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No man is an island… Put it there, partner

IN RECENT months, the depth of co-operation and collaboration between the partners supporting Milton Keynes College’s bid for an Institute of Technology at Bletchley Park has proved just what working together can do. 

Collectively we’re bidding for significant funding from government to open a digital campus at the birthplace of the computer and the home of wartime code breaking, where the next generation of young people will learn about those tech skills which are in such short supply and so sorely needed by business.

Some things you just can’t do on your own and the bid might not have been shortlisted were it not for the fabulous array of big name backers like Microsoft and KPMG and the commitments they’ve made not only to founding the IoT but also to its future.

With developments in tech moving so fast, even those giants cannot be fully abreast of every development all of the time so working together makes more sense now than ever before. 

What has received less media attention is the number of smaller businesses that are also partners and which see the massive potential benefits of working together.

The smaller participants get to influence curriculum design, helping to ensure that the skills they need are taught and, by giving time in terms of teaching, workshops, work experience etc., get to spot the best of the best talent coming through the system. 

And for those small businesses, what an opportunity it is. Not only will they benefit from close involvement with the IoT but also by forging relationships with those giants of the tech world, relationships which could be highly useful in the future.

There are many great examples of this. A long-standing relationship with tech company Mirus IT grew from a chance contact into running a live service desk together. Now college and company have an apprentice nominated for a national award.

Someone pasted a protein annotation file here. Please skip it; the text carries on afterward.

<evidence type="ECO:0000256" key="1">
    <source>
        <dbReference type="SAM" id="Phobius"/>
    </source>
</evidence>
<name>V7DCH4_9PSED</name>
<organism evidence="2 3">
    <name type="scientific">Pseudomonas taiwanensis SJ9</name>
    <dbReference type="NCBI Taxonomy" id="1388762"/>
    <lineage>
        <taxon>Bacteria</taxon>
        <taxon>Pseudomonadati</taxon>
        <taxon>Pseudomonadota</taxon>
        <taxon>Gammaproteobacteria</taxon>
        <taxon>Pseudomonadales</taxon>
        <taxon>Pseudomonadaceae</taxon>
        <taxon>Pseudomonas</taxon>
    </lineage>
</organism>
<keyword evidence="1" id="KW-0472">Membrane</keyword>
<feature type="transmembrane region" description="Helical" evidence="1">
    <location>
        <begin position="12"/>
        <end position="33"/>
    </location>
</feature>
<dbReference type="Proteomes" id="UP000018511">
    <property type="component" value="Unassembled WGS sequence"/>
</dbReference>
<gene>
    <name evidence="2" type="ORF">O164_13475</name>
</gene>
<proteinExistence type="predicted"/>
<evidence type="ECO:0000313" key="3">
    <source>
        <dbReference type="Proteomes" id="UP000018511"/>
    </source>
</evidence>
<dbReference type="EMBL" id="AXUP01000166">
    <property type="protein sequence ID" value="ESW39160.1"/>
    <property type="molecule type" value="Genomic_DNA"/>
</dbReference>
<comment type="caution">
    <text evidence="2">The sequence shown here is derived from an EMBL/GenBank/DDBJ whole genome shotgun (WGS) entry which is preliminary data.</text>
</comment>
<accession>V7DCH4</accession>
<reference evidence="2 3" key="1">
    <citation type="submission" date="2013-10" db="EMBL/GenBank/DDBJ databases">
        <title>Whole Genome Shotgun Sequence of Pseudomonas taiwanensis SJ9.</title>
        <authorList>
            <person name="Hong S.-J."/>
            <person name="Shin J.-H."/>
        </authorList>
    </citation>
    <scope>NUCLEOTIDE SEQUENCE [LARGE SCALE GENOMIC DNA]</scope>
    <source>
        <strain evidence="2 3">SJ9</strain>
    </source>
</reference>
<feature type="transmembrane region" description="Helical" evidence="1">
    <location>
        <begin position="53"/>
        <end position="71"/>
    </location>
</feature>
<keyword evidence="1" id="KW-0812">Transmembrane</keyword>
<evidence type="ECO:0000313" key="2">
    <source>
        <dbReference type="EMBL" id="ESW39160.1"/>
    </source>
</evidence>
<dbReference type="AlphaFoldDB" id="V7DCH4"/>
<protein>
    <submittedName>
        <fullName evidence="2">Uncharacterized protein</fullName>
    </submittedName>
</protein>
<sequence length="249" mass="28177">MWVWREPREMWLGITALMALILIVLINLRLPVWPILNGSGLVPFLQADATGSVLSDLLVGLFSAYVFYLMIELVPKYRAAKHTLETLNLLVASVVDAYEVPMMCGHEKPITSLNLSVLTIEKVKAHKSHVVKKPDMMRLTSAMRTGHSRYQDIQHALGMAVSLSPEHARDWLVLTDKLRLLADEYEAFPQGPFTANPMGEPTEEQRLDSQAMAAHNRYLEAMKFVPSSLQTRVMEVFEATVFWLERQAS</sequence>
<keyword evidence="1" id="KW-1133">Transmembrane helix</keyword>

Ecommerce business Expandly started life in our Launchpad for Start Ups. As the business grew it took on a student who is now a critical employee and shareholder in the business.

Today, both these companies are in a position to help to shape the curriculum and provide students with real world problems at what may well become one of the most prestigious digital institutions in British education. 

This is where the Milton Keynes magic comes in. Ours is such a connected city, with existing strong networks. People here seem to be more open to the idea of partnerships, of pulling together for mutual benefit.

Perhaps it’s the relative newness of everything, that almost everyone is an incomer, but it makes this place the ideal one for finding and developing the kind of lasting relationships which can make a business fly.

No man is an island”, poet John Donne wrote nearly 400 years ago. The same is true for business. We all find organisations we learn to trust and work with over time, be they suppliers or customers or purveyors of complementary services.

Take that further. Identify those areas where mutual benefits might accrue. Where are the gaps in your armoury of skills and how could you add value to a business which does have them? How much more could your business achieve if you found partner organisation to share the burdens and the spoils? I

t’s so easy to develop a silo mentality when you are totally focused on the products or services you provide when just lifting your eyes to the horizon might offer real solutions through collaboration.

Partnerships work. 

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